Five talking points following a high intensity victory over Aston Villa

Wigan Athletic 3 Aston Villa 0

 

It was as if the clock had been turned back. That negative long-ball approach was no longer evident. In its place was the high intensity football that has underpinned Latics’ best performances this season. They did it at Swansea for half a game, but this time they kept it going in the second half, the high press disrupting Villa’s passing game, threatening their defence.

Paul Cook looked to have taken a gamble by including Anthony Pilkington in the starting lineup, given that the player had not made an appearance for Cardiff’s senior side since April 2018. He also made a bold move in bringing in Jamie Jones in goal.

Both players made a difference in an impressive win over the big spending visitors, but a mix up between Jones and Cedric Kipre after 10 minutes ended up with Tammy Abraham missing a relatively easy chance. If Abraham had scored it could have been a killer blow for a Latics side with such brittle confidence. Fortunately for Wigan he didn’t and in the 41st minute a sublime piece of skill from Pilkington saw him dribble past his full back and pass to Gary Roberts who blasted the ball home. Michael Jacobs came on for Pilkington after 60 minutes and within ten minutes he scored with a spectacular diving header from Lee Evans’ long cross. Joe Garner slotted home a “soft” penalty after Josh Windass had gone down following a challenge from Glenn Whelan.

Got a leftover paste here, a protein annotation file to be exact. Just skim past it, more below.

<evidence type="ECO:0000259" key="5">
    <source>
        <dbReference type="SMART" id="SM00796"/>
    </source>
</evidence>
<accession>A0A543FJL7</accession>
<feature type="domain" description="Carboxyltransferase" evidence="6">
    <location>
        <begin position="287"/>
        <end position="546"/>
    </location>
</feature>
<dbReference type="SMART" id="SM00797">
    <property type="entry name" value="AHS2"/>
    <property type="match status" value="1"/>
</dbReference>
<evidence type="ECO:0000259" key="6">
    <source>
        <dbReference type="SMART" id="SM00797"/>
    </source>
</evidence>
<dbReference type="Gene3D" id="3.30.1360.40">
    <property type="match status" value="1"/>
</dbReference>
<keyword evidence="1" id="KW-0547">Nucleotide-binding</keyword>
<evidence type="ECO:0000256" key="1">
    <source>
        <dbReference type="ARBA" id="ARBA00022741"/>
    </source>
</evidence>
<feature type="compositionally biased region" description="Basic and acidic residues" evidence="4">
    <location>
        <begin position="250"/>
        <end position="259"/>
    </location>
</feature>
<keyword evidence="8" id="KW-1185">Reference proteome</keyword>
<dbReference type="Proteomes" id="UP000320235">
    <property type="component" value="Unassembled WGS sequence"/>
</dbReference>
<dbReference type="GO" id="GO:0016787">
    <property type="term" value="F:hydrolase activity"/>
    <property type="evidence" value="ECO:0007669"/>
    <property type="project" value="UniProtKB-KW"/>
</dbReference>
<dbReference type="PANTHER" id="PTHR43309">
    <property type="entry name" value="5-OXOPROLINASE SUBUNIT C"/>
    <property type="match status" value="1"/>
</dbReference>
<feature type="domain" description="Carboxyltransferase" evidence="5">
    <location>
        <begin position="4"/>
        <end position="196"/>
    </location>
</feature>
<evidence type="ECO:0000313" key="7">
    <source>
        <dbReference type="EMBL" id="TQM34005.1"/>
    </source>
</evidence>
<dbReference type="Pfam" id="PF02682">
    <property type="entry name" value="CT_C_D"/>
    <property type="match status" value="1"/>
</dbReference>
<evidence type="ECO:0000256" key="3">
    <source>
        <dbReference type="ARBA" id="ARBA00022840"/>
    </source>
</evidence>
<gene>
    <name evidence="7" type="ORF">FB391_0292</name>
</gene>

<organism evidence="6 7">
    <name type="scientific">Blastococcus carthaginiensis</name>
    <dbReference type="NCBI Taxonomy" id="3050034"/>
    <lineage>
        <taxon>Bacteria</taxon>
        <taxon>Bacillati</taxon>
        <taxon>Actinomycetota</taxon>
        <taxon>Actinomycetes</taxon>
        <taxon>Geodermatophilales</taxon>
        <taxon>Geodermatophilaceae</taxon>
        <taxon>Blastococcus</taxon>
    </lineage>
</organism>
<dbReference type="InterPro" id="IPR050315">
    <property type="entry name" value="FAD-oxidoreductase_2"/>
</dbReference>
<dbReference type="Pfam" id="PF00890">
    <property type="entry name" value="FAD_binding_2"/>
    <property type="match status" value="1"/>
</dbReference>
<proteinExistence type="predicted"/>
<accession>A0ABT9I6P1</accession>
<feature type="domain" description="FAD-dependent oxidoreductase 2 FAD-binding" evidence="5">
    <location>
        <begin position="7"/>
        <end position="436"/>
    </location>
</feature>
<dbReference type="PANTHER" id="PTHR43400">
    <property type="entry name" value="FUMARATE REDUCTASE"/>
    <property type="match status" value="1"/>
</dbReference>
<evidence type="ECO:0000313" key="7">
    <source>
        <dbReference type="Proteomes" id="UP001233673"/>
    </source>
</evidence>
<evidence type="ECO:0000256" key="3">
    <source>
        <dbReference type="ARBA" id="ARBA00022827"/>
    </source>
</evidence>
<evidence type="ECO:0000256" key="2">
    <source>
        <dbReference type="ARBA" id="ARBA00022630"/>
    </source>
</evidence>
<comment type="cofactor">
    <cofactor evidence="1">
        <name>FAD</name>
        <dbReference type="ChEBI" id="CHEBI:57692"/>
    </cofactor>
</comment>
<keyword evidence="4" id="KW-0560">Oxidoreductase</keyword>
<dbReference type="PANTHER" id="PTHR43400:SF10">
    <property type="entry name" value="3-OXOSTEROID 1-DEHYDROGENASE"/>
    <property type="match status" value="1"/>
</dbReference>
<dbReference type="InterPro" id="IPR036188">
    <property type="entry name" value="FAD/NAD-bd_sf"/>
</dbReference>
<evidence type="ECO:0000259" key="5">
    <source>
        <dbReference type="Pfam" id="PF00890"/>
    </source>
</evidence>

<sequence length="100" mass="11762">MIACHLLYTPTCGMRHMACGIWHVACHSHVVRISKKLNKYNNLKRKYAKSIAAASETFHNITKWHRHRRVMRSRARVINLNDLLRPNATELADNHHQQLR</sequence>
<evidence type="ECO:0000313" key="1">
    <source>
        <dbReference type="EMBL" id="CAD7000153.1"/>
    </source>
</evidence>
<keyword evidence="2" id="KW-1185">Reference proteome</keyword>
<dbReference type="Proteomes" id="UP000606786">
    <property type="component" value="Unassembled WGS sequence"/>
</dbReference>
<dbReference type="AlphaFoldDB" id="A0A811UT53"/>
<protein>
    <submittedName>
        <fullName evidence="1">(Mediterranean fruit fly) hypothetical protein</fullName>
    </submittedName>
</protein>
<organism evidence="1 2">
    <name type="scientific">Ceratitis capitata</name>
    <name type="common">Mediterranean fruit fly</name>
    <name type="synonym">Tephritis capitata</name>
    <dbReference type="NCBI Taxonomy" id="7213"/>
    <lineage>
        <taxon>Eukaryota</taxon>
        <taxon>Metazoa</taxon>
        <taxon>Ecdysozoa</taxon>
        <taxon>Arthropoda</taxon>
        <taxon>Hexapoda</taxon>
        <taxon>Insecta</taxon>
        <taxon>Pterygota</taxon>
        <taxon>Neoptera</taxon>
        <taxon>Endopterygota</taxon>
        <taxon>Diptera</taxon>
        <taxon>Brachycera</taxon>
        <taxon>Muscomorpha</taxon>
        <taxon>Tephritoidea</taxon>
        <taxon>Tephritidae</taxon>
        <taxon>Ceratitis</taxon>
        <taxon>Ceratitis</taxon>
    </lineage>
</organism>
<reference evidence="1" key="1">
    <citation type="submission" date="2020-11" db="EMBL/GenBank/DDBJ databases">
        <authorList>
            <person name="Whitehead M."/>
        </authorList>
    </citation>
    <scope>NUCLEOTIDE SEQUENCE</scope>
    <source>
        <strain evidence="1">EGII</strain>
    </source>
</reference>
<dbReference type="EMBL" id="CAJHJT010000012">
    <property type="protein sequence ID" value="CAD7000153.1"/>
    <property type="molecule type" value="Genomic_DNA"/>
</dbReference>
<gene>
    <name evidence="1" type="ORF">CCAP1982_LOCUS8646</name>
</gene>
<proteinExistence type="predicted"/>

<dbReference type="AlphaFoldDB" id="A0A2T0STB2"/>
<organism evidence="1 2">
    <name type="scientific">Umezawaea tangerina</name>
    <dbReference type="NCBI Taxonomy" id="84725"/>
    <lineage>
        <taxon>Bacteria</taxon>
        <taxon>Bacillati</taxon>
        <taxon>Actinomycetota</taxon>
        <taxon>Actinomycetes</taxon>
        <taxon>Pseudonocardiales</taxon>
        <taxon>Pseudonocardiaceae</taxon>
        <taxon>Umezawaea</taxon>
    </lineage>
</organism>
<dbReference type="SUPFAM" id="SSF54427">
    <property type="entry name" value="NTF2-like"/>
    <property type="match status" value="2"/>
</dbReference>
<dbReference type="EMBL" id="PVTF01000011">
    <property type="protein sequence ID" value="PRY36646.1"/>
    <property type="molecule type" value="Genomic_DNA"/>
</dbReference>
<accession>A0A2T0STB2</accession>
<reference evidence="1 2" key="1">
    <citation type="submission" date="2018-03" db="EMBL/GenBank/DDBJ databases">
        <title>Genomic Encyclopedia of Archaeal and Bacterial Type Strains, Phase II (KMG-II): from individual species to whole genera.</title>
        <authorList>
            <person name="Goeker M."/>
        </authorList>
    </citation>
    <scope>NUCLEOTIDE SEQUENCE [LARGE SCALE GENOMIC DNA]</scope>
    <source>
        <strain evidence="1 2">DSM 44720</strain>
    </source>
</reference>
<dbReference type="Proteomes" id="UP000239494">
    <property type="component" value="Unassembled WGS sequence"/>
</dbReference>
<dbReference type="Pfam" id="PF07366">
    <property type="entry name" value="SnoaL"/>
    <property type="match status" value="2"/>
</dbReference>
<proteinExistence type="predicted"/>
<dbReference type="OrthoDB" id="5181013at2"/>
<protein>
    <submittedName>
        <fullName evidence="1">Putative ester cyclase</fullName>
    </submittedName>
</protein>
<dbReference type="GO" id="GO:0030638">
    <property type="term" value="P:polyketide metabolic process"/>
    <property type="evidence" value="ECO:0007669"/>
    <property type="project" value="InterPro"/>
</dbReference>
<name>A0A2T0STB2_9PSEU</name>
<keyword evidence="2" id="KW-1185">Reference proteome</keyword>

Following the game Paul Cook made the pertinent comment that: “All of the big moments in the games recently have gone against us but today the key moments went for us.”

Let’s look at some points arising:

Jones and Pilkington make a difference

Cook’s boldness in bringing in Jamie Jones and Anthony Pilkington certainly paid off. Apart from the mix-up with Kipre, Jones looked calm and confident in goal. Although the visitors failed to get a single shot on target Jones commanded the penalty box and his handling was excellent.

Pilkington fitted instantly into the style of play, adding an extra dimension to Wigan’s midfield. He was calm in receiving the ball under pressure, showing good control and change of pace. The trickery he showed in getting past his full back to set up Roberts’ goal was spectacular.

Pilkington looks an excellent signing and his versatility will give Cook more options.